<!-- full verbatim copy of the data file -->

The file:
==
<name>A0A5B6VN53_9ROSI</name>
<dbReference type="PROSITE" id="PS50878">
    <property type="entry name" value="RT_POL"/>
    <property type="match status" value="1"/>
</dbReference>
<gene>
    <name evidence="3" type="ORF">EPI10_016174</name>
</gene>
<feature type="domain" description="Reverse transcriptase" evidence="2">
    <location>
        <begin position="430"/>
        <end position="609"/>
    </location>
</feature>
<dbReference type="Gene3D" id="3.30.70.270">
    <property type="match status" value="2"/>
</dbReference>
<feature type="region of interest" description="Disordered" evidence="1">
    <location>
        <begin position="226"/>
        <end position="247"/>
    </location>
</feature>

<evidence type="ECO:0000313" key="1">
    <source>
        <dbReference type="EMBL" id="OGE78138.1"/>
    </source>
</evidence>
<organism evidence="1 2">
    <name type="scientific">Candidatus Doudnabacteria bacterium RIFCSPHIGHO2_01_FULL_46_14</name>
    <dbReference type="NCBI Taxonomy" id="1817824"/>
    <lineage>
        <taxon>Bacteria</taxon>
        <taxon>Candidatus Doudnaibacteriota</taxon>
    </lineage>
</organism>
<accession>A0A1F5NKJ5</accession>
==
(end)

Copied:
<name>A0A5B6VN53_9ROSI</name>
<dbReference type="PROSITE" id="PS50878">
    <property type="entry name" value="RT_POL"/>
    <property type="match status" value="1"/>
</dbReference>
<gene>
    <name evidence="3" type="ORF">EPI10_016174</name>
</gene>
<feature type="domain" description="Reverse transcriptase" evidence="2">
    <location>
        <begin position="430"/>
        <end position="609"/>
    </location>
</feature>
<dbReference type="Gene3D" id="3.30.70.270">
    <property type="match status" value="2"/>
</dbReference>
<feature type="region of interest" description="Disordered" evidence="1">
    <location>
        <begin position="226"/>
        <end position="247"/>
    </location>
</feature>

<evidence type="ECO:0000313" key="1">
    <source>
        <dbReference type="EMBL" id="OGE78138.1"/>
    </source>
</evidence>
<organism evidence="1 2">
    <name type="scientific">Candidatus Doudnabacteria bacterium RIFCSPHIGHO2_01_FULL_46_14</name>
    <dbReference type="NCBI Taxonomy" id="1817824"/>
    <lineage>
        <taxon>Bacteria</taxon>
        <taxon>Candidatus Doudnaibacteriota</taxon>
    </lineage>
</organism>
<accession>A0A1F5NKJ5</accession>